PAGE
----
Staff had access to digital X-rays to enhance the delivery of care. If access to an orthopantomogram (an X-ray of the whole mouth and jaws, rather than just one tooth) was required a referral would be made to the local dental hospital or a local practice who had this facility.

Helping patients to live healthier lives

The practice provided preventive care and supported patients to ensure better oral health in line with the Delivering Better Oral Health toolkit.

The dentists and dental hygiene therapist prescribed high concentration fluoride products if a patient’s risk of tooth decay indicated this would help them.

The dentists where applicable, discussed smoking, alcohol consumption and diet with patients during appointments.

Staff were aware of and involved with national oral health campaigns and local schemes which supported patients to live healthier lives, for example, local stop smoking services. They directed patients to these schemes when appropriate.

The dentists described the procedures they used to improve the outcomes for patients with gum disease. This involved providing patients with preventative advice, taking plaque and gum bleeding scores and recording detailed charts of the patient’s gum condition.

Consent to care and treatment

Staff obtained consent to care and treatment in line with legislation and guidance.

The practice team understood the importance of obtaining and recording patients’ consent to treatment. The staff were aware of the need to obtain proof of legal guardianship or Power of Attorney for patients who lacked capacity or for children who are looked after.

The dentists gave patients information about treatment options and the risks and benefits of these, so they could make informed decisions. We saw this documented in patients’ records. Patients confirmed their dentist listened to them and gave them clear information about their treatment.

The practice’s consent policy referred to Gillick competence, by which a child under the age of 16 years of age may give consent for themselves in certain circumstances. Staff were aware of the need to consider this when treating young people under 16 years of age. The team were aware of the Mental Capacity Act 2005 and understood their responsibilities under the act when treating adults who might not be able to make informed decisions. The best interest decisions section of the policy was updated during this inspection visit.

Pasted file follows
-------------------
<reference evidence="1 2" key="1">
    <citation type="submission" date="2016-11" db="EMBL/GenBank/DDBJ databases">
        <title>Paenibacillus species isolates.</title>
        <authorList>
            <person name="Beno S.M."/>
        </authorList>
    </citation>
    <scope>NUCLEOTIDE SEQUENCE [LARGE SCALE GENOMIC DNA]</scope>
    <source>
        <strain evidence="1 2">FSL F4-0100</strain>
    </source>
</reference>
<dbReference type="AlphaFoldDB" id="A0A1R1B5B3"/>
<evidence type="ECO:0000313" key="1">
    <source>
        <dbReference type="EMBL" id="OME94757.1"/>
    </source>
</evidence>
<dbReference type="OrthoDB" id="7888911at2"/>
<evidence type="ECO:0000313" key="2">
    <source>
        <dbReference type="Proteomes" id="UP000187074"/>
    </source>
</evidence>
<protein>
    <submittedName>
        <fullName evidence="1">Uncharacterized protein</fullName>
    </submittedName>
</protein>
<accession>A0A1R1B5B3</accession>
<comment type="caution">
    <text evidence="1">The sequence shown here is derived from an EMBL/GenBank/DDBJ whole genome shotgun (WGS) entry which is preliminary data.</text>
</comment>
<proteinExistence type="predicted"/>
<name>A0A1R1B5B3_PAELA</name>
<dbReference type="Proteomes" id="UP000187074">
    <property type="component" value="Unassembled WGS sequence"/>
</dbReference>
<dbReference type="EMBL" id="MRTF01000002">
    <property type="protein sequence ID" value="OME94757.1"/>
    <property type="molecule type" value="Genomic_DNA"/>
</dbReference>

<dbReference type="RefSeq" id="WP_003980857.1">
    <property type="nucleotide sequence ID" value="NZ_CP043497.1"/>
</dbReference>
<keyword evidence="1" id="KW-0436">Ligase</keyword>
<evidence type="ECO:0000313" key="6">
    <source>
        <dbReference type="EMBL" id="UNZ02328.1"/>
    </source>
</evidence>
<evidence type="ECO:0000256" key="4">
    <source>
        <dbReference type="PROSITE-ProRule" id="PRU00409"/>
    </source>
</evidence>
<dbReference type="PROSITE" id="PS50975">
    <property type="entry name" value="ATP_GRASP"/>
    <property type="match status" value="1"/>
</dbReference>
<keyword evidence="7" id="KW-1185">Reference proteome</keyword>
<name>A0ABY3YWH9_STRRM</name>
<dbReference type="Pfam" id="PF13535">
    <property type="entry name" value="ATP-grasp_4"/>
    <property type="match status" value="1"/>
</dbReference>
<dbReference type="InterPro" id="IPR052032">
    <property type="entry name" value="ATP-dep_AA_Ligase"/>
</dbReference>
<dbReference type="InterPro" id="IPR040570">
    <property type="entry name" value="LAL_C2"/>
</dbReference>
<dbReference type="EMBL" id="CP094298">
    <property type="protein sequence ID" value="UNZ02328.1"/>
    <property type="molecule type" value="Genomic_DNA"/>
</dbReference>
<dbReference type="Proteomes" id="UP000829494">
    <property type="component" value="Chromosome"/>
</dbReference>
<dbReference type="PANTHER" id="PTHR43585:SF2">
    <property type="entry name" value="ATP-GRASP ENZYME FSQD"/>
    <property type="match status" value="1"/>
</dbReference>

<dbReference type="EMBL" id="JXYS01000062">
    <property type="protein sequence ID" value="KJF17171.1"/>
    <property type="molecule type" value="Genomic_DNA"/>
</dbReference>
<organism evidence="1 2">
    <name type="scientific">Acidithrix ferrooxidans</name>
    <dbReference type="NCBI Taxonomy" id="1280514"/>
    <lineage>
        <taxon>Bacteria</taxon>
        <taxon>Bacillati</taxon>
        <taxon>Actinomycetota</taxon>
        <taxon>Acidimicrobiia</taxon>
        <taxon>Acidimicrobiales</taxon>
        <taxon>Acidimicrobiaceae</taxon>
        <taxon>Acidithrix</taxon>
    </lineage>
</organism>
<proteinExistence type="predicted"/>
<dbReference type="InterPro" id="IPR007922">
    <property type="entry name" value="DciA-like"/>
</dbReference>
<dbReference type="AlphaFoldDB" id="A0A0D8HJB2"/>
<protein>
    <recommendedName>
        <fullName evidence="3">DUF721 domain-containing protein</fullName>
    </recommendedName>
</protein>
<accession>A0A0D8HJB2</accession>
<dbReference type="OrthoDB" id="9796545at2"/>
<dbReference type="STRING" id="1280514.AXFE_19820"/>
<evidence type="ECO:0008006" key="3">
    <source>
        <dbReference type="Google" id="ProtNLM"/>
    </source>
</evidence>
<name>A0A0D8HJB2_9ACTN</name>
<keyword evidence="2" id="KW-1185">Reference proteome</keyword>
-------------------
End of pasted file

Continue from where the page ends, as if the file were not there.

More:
Staff described how they involved patients’ relatives or carers when appropriate and made sure they had enough time to explain treatment options clearly.

Monitoring care and treatment

The practice kept detailed dental care records containing information about the patients’ current dental needs, past treatment and medical histories. The dentist assessed patients’ treatment needs in line with recognised guidance. The relevant information was mostly recorded in a detailed and clear manner and was easily accessible for clinical staff. We saw some areas where improvements could be made and discussed these with the provider.

We saw that dental care records were being audited in line with national guidance. However, we also noted the audits had failed to identify the areas of improvement we saw and had discussed with the provider.

Effective staffing

Staff had the skills, knowledge and experience to carry out their roles.

Staff new to the practice had a structured induction programme. We confirmed clinical staff completed the continuing professional development required for their registration with the General Dental Council.

Co-ordinating care and treatment

Staff worked together and with other health and social care professionals to deliver effective care and treatment.

The dentists confirmed they referred patients to a range of specialists in primary and secondary care for treatment the practice did not provide. Staff monitored referrals through an electronic referral and tracking system to ensure they were responded to promptly.

Caring

Updated 20 July 2021

Responsive

Updated 20 July 2021

Well-led

No action required

Updated 20 July 2021

We found this practice was providing well-led care in accordance with the relevant regulations.

Leadership capacity and capability

We found leaders and managers had the capacity, values and skills to deliver high-quality, sustainable care.

The practice had undergone a change of ownership in the three months before this inspection. The new provider had undertaken a review of systems and processes and identified several areas where improvements were needed. The new provider was in the process of implementing an action plan to bring about improvements.

Leaders and managers were knowledgeable about issues and priorities relating to the quality and future of the service. They understood the challenges and were addressing them.

Leaders at all levels were visible and approachable. Staff told us they worked closely with them to make sure they prioritised compassionate and inclusive leadership. Staff told us they felt involved and their opinions were sought, this in turn made them feel valued and part of the team.

We saw the provider had effective processes to develop leadership capacity and skills, including planning for the future leadership of the practice. Further to this individual staff members had been given specific roles and responsibilities to encourage their learning and personal development.